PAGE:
15 May 2004 AlanShutko   » (Journeyer)

I've been getting into Common Lisp heavily lately. Working with Emacs Lisp has always been a great change of pace from daily work in C or Java. Things like map, with-*, and the delightful development environment are great, but the biggest reason is that it's a completely different mindset. Lisp doesn't make you bother with declarations, recompile cycles, or loading a separate debugger.

Common Lisp may not have the extremely portable library called Emacs, but it's a lot faster, and has features which make

My play project is a DVD database. Not like the pathetic ones you see on slashdot, which index the movies and may, if you're lucky, link to Amazon. No, I want a database that fully describes my DVD collection. It'll start with the release (the thing you buy at the store), progress down through the case (Monty Python's flying circus has a box with a bunch of keep cases), through the disc (or as I prefer to call it, the shiny thing), describe the main feature, the extras, the audio tracks available for each, etc. The initial use case is to be able to decide if I want to buy a new edition of something, knowing as much as possible about what I have. Right after that is to let my family know what I have so they don't duplicate them during the holidays.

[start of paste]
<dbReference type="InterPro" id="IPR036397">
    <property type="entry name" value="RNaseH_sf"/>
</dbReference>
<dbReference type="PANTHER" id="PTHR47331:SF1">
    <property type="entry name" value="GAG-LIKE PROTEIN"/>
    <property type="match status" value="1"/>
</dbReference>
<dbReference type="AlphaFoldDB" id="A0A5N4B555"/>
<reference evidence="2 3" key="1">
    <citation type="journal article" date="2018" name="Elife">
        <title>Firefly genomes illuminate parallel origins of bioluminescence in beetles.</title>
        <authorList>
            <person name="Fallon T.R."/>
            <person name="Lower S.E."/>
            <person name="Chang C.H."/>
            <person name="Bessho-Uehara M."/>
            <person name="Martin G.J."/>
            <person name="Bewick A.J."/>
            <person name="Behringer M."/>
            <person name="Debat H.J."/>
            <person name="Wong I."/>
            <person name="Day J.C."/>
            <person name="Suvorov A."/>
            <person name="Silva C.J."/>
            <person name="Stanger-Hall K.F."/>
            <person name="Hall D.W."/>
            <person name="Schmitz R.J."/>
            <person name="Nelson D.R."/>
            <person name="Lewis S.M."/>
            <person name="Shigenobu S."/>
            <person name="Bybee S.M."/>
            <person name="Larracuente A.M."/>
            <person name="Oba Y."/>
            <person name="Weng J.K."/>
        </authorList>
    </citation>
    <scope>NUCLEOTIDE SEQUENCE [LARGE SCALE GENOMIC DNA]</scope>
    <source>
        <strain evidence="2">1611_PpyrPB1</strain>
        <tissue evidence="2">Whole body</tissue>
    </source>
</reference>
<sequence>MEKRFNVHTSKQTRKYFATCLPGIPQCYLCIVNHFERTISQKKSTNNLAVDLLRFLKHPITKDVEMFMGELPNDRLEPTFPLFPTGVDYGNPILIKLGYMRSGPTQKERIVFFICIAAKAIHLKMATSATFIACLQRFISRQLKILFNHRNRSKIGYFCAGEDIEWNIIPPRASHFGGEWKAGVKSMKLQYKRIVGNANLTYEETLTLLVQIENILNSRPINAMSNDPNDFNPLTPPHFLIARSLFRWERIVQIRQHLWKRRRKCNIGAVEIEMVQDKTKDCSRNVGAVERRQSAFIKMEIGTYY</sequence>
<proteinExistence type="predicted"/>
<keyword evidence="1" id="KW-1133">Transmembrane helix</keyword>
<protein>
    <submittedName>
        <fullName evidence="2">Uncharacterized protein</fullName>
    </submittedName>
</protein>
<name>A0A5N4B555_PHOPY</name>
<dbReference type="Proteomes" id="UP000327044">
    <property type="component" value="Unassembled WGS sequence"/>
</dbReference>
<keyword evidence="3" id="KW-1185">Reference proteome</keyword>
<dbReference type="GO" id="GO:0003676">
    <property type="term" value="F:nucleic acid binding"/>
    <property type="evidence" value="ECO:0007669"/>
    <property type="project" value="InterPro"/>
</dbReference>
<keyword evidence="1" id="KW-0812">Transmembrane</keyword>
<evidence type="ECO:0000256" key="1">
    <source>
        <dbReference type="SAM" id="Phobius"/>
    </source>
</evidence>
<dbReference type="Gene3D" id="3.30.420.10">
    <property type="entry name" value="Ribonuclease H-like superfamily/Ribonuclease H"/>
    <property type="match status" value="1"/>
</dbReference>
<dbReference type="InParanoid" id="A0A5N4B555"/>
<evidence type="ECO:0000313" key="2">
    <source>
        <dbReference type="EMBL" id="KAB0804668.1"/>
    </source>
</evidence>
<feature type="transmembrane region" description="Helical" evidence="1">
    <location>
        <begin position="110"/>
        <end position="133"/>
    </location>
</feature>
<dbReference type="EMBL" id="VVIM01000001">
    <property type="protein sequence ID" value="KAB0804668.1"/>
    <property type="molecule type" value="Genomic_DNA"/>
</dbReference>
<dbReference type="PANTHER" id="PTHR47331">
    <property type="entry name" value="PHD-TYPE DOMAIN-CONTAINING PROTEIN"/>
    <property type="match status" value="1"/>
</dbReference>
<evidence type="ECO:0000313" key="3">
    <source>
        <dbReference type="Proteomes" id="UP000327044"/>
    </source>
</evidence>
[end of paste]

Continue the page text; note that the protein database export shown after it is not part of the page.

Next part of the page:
It's just great to experiment and futz around interactively. For example, here's my proof-of-concept Amazon search:

(setf result (xmls:parse (net.aserve.client:do-http-request "http://xml.amazon.com/onca/xml3" :query `(("t" . ,*associate-id*) ("dev-t" . ,*developer-token*) ; ("AsinSearch" . "0439139597") ("KeywordSearch" . "Harry Potter") ("mode" . "books") ("type" . "lite") ("f" . "xml")))))

(assoc "Asin" (cdr (assoc "Details" (cddr result) :test #'equal)) :test #'equal)

This uses xmls to parse the XML and Portable AllegroServe to talk http. CL may not have the huge quantity of libraries that other languages have, but I'm still happy how easy it was to get together!

Latest blog entries     Older blog entries

New Advogato Features

New HTML Parser: The long-awaited libxml2 based HTML parser code is live. It needs further work but already handles most markup better than the original parser.

Keep up with the latest Advogato features by reading the Advogato status blog.

If you're a C programmer with some spare time, take a look at the mod_virgule project page and help us with one of the tasks on the ToDo list!